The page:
Comments open through March 5
This post is a part of our Bioethics in the News series
By Parker Crutchfield, PhD
As of February 11, more than 1,000 people have died from the novel coronavirus, the vast majority of them in China. As the virus spreads, China has been implementing the largest quarantine in human history. The virus has spread beyond the borders of China, and has been observed in at least twenty-four countries. There is no way of knowing how effective the quarantine has been. It obviously didn’t prevent the virus’s spread, though it’s likely fewer people are infected because of it. Part of the reason that the quarantine has not worked to prevent the spread is that many in China evidently don’t trust those implementing the quarantine. About five million people left Wuhan before the quarantine locked down the city. And the images in this video are certainly not of a family trusting their government.
Trust and quarantine
A prominent account of what makes public health interventions permissible implies that public trust is necessary for public health interventions to be morally permissible. As a general rule, this is false. Public trust in Flint has been totally undermined. But in that city, public health interventions on the water supply are not only permissible, they are obligatory. So, it’s not true that trust is necessary. But that is not to say that public trust isn’t critical to the value of a public health intervention.
The value of a public health intervention, and its moral authority, is primarily a matter of the value of the benefit it achieves (the value of the cases prevented) minus the disvalue of the burdens it requires people to bear (the disvalue of social isolation). Trust may not be necessary, but it certainly impacts the benefits and burdens of a public health intervention. There is significant benefit in not having five million people evade a quarantine because they mistrust those implementing it. Who is more burdened, the family who fights tooth and nail the officials forcibly removing them from their home, or the family who goes willingly because they trust them? Mistrust creates burdens; trust promotes value. In other words, mistrust encourages people to break quarantine. If the goal is to encourage social isolation and compliance, public trust is key.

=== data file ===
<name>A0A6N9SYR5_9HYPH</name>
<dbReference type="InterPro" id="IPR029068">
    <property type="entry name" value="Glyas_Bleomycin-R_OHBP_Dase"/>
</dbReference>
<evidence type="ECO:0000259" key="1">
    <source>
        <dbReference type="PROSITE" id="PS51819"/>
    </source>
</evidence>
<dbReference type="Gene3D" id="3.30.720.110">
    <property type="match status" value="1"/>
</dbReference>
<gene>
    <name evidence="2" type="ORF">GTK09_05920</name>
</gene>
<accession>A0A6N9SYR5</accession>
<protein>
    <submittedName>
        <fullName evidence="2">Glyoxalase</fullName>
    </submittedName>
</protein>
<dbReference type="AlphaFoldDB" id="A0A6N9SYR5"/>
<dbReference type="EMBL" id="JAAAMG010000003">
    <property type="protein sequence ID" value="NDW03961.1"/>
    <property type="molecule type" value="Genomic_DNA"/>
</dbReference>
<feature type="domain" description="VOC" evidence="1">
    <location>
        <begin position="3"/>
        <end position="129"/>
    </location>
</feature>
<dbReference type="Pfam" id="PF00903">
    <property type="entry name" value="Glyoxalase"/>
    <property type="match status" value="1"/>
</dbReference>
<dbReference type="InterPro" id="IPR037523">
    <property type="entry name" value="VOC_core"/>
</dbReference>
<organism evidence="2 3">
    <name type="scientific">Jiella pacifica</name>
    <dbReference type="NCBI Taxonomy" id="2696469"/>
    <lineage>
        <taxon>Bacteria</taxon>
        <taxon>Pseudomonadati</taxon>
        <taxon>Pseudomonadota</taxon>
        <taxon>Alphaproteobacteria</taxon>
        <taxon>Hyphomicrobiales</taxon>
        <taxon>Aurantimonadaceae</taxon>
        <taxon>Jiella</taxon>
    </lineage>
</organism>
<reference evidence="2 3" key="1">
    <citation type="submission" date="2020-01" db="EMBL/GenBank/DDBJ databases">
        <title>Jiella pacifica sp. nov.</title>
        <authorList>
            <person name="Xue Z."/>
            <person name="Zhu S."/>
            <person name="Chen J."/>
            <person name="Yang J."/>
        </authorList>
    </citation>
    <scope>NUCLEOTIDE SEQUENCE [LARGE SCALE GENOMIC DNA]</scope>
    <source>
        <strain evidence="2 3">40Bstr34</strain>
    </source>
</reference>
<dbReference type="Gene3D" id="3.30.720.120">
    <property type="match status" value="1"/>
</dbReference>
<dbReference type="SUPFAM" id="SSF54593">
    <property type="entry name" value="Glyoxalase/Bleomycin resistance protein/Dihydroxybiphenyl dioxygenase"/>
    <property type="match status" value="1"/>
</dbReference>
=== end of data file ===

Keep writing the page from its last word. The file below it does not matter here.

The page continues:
Trust and transparency
If trust is so important to the effectiveness of a quarantine, what factors promote trust? That same theory of the morality of public health interventions derives the value of transparency from the claim that transparency promotes trust. The idea is that the more open policy decisions, the more the public will trust them. As before, this is not generally true. Some research indicates that transparency actually undermines trust (De Fine Licht, 2011; Grimmelikhuijsen, 2014).